Speaking to News.com.au in 2016, Tarantino revealed that all his films are either set in the same universe or are movies within movies. He explained that "the characters of 'Reservoir Dogs' or 'Pulp Fiction,' when they go to the movies, 'Kill Bill' is what they go to see. 'From Dusk Till Dawn' is what they see." That explains why some characters, like Pete Hicos and the "Inglourious Basterds" character Archie Hicox, are related, or why multiple products from across the various movies have the same name.

Seriously captivating villains

Villains in movies and other forms of entertainment tend to be rather abhorrent, vicious, and generally odious. This is necessary to get the audience to dislike them and encourage those watching to root for the good guys. Yet, Tarantino takes a different approach for his films, with most of the villains being good-natured and charming individuals who are just as captivating as any of the so-called heroes.

Take Jules from "Pulp Fiction" as a character to understand exactly what this entails. Despite being a hitman for a crime boss, he is polite, affable, and generally seems to be a nice guy, aside from all the murders. Another Samuel L. Jackson's character is the same, with Ordell Robbie in "Jackie Brown" possessing a likable quality. Bill from "Kill Bill" seems like a soft-spoken and almost grandfatherly figure but is, in reality, a remorseless killer, while the SS Colonel Hans Landa is an awful Nazi, yet his portrayal by Christopher Waltz makes him bleakly compelling.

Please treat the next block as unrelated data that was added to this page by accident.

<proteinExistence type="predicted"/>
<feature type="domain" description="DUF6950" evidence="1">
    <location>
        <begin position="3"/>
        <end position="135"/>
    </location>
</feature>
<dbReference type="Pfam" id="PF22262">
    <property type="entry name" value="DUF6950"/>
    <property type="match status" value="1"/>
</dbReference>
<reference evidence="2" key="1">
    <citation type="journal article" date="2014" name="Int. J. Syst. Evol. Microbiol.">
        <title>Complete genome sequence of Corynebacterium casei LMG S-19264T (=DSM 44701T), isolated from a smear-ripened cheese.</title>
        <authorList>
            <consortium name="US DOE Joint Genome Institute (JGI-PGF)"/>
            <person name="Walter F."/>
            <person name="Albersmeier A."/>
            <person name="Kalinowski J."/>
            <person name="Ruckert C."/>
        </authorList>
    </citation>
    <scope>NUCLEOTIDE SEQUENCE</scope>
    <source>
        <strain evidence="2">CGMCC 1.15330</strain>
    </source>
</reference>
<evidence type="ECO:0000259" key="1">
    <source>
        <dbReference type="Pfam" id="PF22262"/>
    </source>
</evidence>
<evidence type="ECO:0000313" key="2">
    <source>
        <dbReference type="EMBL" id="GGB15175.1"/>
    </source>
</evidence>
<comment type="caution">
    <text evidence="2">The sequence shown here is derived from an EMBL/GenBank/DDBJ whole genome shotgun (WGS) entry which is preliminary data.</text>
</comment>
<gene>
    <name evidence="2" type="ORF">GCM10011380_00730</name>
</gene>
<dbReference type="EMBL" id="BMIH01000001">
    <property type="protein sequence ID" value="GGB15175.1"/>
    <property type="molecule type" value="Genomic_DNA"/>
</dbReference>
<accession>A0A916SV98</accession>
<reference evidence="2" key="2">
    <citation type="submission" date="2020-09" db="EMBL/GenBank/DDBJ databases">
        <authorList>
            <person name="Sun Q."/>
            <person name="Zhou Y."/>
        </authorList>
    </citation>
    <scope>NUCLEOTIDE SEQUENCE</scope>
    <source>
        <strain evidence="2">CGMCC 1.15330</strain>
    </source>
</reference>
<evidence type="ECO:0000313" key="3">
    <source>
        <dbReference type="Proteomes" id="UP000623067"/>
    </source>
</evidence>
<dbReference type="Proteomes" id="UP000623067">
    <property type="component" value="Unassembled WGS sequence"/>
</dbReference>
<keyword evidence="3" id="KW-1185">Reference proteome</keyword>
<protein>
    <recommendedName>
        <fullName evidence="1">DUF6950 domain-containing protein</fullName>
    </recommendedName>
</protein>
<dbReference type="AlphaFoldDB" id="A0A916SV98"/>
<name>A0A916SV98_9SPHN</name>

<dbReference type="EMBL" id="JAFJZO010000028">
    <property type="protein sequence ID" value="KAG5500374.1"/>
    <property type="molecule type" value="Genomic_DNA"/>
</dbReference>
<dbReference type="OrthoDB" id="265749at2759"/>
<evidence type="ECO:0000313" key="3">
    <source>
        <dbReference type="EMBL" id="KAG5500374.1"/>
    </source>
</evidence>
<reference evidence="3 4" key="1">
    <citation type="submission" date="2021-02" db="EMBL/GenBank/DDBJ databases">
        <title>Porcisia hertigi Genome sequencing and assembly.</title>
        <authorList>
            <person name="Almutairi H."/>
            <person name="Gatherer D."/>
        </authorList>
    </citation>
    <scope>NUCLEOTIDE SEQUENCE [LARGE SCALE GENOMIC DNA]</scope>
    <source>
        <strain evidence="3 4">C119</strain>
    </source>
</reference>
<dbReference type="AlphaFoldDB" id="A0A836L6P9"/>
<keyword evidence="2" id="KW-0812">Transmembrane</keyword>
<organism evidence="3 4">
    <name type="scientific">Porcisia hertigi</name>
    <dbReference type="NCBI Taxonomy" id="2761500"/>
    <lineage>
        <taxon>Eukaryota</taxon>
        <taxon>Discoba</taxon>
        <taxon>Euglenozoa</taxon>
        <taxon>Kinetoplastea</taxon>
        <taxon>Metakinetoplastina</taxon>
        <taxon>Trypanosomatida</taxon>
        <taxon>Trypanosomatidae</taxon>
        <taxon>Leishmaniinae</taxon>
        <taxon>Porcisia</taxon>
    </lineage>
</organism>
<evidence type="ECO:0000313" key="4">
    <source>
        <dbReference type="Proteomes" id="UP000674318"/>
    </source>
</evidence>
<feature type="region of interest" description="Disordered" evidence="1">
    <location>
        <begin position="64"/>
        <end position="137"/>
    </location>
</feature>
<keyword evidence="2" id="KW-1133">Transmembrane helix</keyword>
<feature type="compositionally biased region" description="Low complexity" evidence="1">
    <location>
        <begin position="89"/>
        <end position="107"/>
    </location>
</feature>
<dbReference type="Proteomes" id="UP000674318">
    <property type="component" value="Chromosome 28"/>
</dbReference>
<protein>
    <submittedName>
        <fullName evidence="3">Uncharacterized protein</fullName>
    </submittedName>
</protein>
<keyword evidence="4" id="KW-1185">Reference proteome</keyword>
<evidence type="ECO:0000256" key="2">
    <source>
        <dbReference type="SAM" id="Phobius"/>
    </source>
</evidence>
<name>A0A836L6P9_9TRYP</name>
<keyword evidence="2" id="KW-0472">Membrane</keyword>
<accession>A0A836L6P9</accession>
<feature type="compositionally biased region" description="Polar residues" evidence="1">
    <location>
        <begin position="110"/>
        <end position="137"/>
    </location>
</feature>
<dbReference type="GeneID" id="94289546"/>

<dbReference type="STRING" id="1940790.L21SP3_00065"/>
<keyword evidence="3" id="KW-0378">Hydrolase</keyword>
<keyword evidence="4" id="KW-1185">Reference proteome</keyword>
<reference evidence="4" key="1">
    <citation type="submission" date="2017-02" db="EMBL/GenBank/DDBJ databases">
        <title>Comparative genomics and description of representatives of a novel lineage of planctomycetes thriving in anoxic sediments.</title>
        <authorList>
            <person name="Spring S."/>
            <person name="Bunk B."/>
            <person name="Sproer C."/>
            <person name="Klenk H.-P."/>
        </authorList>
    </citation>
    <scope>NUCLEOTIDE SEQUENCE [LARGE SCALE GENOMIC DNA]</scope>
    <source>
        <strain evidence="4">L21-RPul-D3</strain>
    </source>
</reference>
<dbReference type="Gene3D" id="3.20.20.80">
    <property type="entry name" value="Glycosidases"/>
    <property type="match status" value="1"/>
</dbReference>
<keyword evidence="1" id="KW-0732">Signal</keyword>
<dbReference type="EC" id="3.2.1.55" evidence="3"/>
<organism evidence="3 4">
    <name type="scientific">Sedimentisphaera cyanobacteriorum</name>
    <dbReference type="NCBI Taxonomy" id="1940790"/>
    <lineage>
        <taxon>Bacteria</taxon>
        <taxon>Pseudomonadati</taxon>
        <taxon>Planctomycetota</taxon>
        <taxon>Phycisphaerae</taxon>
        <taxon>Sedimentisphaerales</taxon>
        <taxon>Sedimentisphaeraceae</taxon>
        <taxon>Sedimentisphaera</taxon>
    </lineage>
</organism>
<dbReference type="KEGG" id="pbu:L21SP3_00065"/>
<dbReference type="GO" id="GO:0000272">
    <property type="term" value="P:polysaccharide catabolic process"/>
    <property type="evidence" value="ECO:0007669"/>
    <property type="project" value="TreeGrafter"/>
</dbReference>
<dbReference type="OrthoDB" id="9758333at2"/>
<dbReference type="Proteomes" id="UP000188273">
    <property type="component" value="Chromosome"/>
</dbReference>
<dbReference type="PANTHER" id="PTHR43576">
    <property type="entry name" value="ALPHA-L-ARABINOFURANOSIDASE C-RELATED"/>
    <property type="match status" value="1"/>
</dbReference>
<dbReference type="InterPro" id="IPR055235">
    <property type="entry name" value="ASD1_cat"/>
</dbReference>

Constant Mexican standoffs

Mexican standoffs are commonplace in certain types of film but for those unfamiliar with what they are, Merriam-Webster describes them as a situation where there is no clear winner and everyone is essentially trapped in a deadlock. Tarantino has been a particular fan of these types of events for almost as long as he has been making films.

Perhaps the most famous example comes in his first feature film "Reservoir Dogs," when Eddie, Joe, and Mr. White are all pointing guns at each other at the conclusion of the movie as they argue over whether Mr. Orange is the traitor. The situation ultimately ends with everyone involved being shot and mortally wounded.

This is far from the only time that Tarantino has used a Mexican standoff. The conclusion to "Pulp Fiction" features a similar moment, where Jules, Vincent, Ringo, and Yolanda all end up with guns aimed at them in the diner. Meanwhile, "Inglourious Basterds" sees Lieutenant Aldo Raine and Sergeant Wilhelm forced into a Mexican standoff while they try to negotiate the release of Bridget Von Hammersmark following a brutal shootout seconds before.